A holding or abutment force F1 is applied to a bottom surface 270 of the workpiece 266 and a tool (not shown) engages the tool engaging section 258 of the stem 206 and applies a force F2 to the stem 206 which is directed axially and in the opposite direction than the force F1 is applied to the workpiece 266. The force F2 on the stem 206 seats the sleeve 205 and the bracket 203 firmly against and within the workpiece 266.

Upon application of force F2 to the stem 206, the enlarged head portion 252 meets resistance from the shoulder 232 of the inner wall 230 such that the inner wall 230 is forced to expand radially outwardly as the enlarged head portion 252 deforms to the size of the expanded inner wall 230 with assistance from the cavity (not shown) in the enlarged head portion 252, if provided. As the inner wall 230 of the tubular portion 208 is inwardly tapered or stepped from the shoulder 232 to the second end 213 of the sleeve 205, the enlarged head stem 252 will consistently have an outer diameter which is larger than the diameter of the inner wall 230 of the tubular portion 208, even though the enlarged stem head 252 deforms to assume the geometry relevant to the size of the expanded inner wall 230 of the tubular portion 208. Thus, the axial force F2 applied to the enlarged stem head 252 will place a continuous exertion of radial expansion on the inner wall 230 of the tubular portion 208. As the inner wall 230 is continuously expanded by the enlarged head portion 252, the outer wall 236 of the tubular portion 208 expands radially outwardly in the aperture 264 against the wall of the workpiece 266, thus embedding the lobes 240 in the wall of the workpiece 266 in a fixed and intimate engagement with the wall of the aperture 264. When the enlarged head portion 252 is pulled completely through the aperture 228 of the tubular portion 208, the sleeve 205, and thus the bracket 203 and the nut 202 are attached to the workpiece 266 and the stem 206 can be discarded. A workpiece, such as a bolt, can then be attached to the nut plate 200.

The enlarged head portion 252 of stem 206 will initially expand the tubular portion 208 as well as place a compressive load on the components to seat them against the upper surface 268 of the workpiece 266. The tubular portion 208 will expand to engage the wall of the aperture 264 in the workpiece 266. As this occurs, radial forces are established which are sufficient to deform the head portion 252 radially. Thus, the head portion 252 can handle tolerance variations in the workpiece aperture 264, and will continuously deform the tubular portion 208 radially outward to engage the aperture wall with sufficient force to cause the lobes 240, or alternate structure, on the outer wall 236 of tubular portion 208 to embed in the wall of the aperture 264. As can be appreciated, the increasing wall thickness of the tubular portion 208 insures that radial deformation continues along the entire length of tubular portion 208 to attain the desired degree of engagement of the lobes 240 in the wall of the aperture 264.

Attention is now directed to the nut plate 300 of the third embodiment of the invention as illustrated in FIGS. 10–16. The nut plate 300 of the first embodiment includes a nut 302, a holding bracket 304, a stem 306 and a retainer 307. As the stem 306 is identical in structure to the stem 106 of the nut plate 100 of the first embodiment, this component will not be described again herein with the understanding that the description of the stem 306 is identical to the stem 106. Like reference numerals will denote like elements.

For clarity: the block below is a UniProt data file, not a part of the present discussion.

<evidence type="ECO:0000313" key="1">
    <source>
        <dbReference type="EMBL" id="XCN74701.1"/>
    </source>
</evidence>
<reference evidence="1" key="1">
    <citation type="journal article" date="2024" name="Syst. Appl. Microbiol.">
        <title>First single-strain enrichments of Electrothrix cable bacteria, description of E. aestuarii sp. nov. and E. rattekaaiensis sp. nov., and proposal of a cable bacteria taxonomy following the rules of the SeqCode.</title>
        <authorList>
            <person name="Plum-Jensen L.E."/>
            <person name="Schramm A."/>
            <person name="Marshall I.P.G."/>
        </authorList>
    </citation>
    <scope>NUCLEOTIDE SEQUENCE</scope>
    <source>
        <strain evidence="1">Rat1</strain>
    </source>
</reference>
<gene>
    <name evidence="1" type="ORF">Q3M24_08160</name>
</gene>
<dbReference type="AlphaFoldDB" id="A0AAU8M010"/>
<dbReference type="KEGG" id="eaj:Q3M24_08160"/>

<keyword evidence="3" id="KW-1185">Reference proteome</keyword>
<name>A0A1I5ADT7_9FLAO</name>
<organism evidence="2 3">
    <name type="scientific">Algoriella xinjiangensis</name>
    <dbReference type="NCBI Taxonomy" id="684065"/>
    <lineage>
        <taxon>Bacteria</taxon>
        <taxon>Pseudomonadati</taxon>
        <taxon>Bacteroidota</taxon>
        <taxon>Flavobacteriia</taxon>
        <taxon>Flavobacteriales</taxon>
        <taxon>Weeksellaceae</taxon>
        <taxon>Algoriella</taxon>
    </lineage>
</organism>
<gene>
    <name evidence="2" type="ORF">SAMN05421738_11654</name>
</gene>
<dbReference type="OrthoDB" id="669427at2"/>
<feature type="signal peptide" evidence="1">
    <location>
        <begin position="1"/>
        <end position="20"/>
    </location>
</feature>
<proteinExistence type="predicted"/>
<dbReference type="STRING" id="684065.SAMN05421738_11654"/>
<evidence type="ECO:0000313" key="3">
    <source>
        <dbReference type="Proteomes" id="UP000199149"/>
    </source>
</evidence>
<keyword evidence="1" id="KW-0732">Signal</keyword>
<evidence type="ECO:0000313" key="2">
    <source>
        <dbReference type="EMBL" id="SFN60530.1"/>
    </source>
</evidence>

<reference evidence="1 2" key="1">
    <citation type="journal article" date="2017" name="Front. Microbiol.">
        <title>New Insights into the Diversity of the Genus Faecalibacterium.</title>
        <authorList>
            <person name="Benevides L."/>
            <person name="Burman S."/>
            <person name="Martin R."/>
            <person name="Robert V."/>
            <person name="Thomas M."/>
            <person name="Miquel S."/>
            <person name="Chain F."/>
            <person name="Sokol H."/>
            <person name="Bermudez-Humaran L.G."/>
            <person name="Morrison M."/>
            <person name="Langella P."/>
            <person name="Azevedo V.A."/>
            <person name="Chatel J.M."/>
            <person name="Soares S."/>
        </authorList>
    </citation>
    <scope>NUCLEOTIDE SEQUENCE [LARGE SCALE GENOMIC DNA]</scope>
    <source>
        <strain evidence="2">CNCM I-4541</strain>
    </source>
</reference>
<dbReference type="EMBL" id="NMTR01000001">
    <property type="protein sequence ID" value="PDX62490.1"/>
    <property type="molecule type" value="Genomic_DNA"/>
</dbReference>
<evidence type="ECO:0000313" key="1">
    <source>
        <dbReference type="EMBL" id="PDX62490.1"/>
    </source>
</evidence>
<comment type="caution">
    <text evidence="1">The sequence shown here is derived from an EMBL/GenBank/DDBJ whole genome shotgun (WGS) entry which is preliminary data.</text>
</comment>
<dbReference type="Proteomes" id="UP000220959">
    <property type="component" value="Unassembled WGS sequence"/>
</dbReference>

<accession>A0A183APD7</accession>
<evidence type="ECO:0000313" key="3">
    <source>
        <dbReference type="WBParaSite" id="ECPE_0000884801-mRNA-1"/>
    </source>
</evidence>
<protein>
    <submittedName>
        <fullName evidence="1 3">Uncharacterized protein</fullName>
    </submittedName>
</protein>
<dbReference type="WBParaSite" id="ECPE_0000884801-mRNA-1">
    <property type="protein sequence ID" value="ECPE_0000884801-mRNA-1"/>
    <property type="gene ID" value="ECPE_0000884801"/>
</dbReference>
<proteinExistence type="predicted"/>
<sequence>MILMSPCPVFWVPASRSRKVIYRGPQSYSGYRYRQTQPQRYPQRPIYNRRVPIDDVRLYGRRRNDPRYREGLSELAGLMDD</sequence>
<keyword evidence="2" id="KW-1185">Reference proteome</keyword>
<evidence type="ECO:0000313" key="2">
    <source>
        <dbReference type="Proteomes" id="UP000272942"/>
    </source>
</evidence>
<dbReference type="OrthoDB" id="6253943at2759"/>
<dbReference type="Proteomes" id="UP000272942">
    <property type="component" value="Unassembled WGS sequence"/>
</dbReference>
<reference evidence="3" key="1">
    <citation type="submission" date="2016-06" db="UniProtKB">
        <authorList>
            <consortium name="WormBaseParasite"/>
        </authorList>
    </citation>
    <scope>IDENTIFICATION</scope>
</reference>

As best illustrated in FIGS. 13–15, the holding bracket 304 is generally Y-shaped in side elevation and includes a tubular portion 308 and a bracket portion 310 which extends outwardly from the tubular portion 308 at a first end 312 thereof. The bracket portion 310 includes a base portion 314 and opposed upstanding side walls 316, 318. The base portion 314 has a pair of protrusions 317, 319 which protrude upwardly from the base portion 314. Protrusion 317 is provided proximate to edge 321 of the base portion 314 and protrusion 319 is provided proximate to edge 323 of the base portion 314. Slots 324, 326 extend through the side walls 316, 318 of the bracket portion 310.

The tubular portion 308 extends in the opposite direction from the base portion 314 of the bracket portion 310 than do the side walls 316, 318 and the protrusions 317, 319 of the bracket portion 310. As best illustrated in FIG. 15, the tubular portion 308 has an aperture 328 therethrough which defines an inner wall 330 of the tubular portion 308. The tubular portion 308 also has an outer wall 336. At the first end 312 of the tubular portion 308, the inner wall 330 defines a first inner diameter of the aperture 328. From the first end 312 of the tubular portion 308, the inner wall 330 curves inwardly to provide a shoulder 332 and to define a second inner diameter of the aperture 328 and thus a wall thickness of the tubular portion 308 between the outer wall 336 and the shoulder 332. The wall thickness of the tubular portion 308 between the outer wall 336 and the shoulder 332 is preferably 0.010 inches. The second inner diameter of the aperture 328 at the shoulder 332 of the tubular portion 308 is smaller than the first inner diameter of the aperture 328 at the first end 312 of the tubular portion 308. From the shoulder 332 to a second end 334 of the tubular portion 308, the inner wall 330 is tapered or stepped such that the inner wall 330 at the second end 334 of the tubular portion 308 defines a third inner diameter and thus a wall thickness of the tubular portion 308 at the second end 334 of the tubular portion 308. The wall thickness of the tubular portion 308 at the second end 334 of the tubular portion 308 is preferably 0.014 inches and, thus, is larger than the wall thickness of the tubular portion 308 between the outer wall 336 and the shoulder 332 of the tubular portion 308. The third inner diameter of the aperture 328 at the second end 334 of the tubular portion 308 is smaller than the second inner diameter of the aperture 328 at the shoulder 332 of the tubular portion 308.